To mark 25 years since Albion’s final day survival from relegation out of the Football League, a special feature film Brighton: Stand Or Fall documents the club’s climb from the bottom of professional football all the way back to the top-tier, with a trailer for the incredible story released today.
Independently produced by Matthew Lorenzo Productions and directed by Ross Clarke, the documentary takes watchers on the journey from that fateful day at Hereford at the end of the 1996/97 season, through the climb up the EFL and eventually into the Premier League, somewhat poetically 20 years after the club had nearly gone out of business.
The documentary features interviews with players past and present, as well as chairman Tony Bloom and former chairman Dick Knight, head coach Graham Potter, superstar Fat Boy Slim and punk poet Attila The Stockbroker – and any number of fans who helped the club stand and not fall.
The tale begins in what were the dark days for the club, when the Albion’s spiritual home, the Goldstone Ground, had been covertly sold, with plans for it to be turned into a retail park.
Two years at Gillingham followed, before the club’s move back to Brighton to play at Withdean – a council-owned athletics stadium – proved to be the foundations of what has proved to be one of the best underdog stories in recent football history.
Fatboy Slim aka Norman Cook said, “Brighton has always had a quite a sort of a free and forward alternative thinking way of addressing things. It's a city full of anarchists, gays, left wingers, muesli eaters, ne'er do wells and nightclubbers. You meld all that together and that's not your traditional football audience. But it kind of works.”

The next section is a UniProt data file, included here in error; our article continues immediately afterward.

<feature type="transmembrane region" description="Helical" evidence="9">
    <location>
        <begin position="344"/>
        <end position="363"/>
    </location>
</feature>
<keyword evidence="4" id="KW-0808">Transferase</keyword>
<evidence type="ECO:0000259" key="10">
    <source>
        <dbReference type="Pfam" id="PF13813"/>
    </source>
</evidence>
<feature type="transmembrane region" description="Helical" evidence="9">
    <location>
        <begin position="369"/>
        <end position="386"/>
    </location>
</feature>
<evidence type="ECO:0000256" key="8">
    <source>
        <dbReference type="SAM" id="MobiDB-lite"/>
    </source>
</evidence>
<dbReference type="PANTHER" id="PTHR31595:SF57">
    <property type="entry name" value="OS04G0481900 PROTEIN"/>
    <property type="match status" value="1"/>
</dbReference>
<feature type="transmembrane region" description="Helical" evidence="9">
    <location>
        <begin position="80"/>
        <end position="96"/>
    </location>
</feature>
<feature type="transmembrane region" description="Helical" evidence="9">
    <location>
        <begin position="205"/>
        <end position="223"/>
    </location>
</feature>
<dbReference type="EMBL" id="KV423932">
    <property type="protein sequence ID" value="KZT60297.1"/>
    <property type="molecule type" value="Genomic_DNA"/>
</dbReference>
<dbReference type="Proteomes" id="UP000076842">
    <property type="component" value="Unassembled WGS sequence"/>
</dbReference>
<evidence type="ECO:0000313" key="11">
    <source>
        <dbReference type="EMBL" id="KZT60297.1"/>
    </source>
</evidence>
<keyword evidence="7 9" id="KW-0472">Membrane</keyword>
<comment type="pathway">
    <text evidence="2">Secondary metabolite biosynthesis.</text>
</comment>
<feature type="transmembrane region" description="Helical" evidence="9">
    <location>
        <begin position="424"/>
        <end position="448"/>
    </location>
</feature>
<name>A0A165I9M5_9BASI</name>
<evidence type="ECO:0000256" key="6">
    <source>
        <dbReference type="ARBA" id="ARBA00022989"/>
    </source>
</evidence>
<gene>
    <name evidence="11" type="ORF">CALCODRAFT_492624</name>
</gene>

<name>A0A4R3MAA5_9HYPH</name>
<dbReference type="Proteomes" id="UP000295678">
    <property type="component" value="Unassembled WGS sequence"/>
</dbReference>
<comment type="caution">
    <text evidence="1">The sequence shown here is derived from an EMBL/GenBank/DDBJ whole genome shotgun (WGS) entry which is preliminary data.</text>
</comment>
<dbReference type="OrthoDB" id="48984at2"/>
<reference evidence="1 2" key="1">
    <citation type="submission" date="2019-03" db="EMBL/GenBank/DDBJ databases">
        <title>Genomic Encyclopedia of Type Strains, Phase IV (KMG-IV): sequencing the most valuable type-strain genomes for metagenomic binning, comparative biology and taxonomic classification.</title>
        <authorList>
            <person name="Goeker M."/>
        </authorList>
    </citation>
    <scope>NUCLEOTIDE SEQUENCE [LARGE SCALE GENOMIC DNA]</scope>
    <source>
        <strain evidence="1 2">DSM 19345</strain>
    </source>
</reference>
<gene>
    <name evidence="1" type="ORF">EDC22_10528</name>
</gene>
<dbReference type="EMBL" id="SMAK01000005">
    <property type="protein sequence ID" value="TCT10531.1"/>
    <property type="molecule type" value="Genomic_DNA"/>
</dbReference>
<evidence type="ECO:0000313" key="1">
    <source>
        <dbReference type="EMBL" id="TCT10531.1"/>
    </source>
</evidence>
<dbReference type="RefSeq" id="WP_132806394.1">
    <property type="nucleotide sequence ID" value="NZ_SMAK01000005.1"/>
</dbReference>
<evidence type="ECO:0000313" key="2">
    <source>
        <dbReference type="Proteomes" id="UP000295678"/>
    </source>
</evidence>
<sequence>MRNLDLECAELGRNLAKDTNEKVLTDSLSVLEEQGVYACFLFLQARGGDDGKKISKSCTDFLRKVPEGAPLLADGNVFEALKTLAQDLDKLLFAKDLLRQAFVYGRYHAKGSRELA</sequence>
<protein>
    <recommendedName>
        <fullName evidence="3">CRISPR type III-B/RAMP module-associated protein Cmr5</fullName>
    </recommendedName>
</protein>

Chief executive and deputy chairman Paul Barber said, “It's really important that we stay humble. And it's really important that we stay connected to the people in the city that actually we represent.”
Matthew Lorenzo, who also produced The United Way with Eric Cantona and Bobby, on the life of England hero Bobby Moore said, “The Brighton story has its highs and lows, heroes and villains, and every facet will be reflected - light and shade being essential to a proper narrative. But we have found the story to be an intensely human one. We have gone for the stories behind the stories, to expose the beating heart of a unique club - above all to tell a story with warmth and passion.
“We hope our film will appeal to football fans everywhere, and to a much wider audience - one that will relate to a great tale, where human endeavour and belief has led to a remarkable rise and a very human triumph against all odds.”
Albion head coach Graham Potter said, ”I suppose all those little challenges that I've had along the way, and the uniqueness of Brighton itself as a place, I think all adds to a sense of difference, a sense of pride in the team, that is fantastic to be part of and I'm very, very happy here.”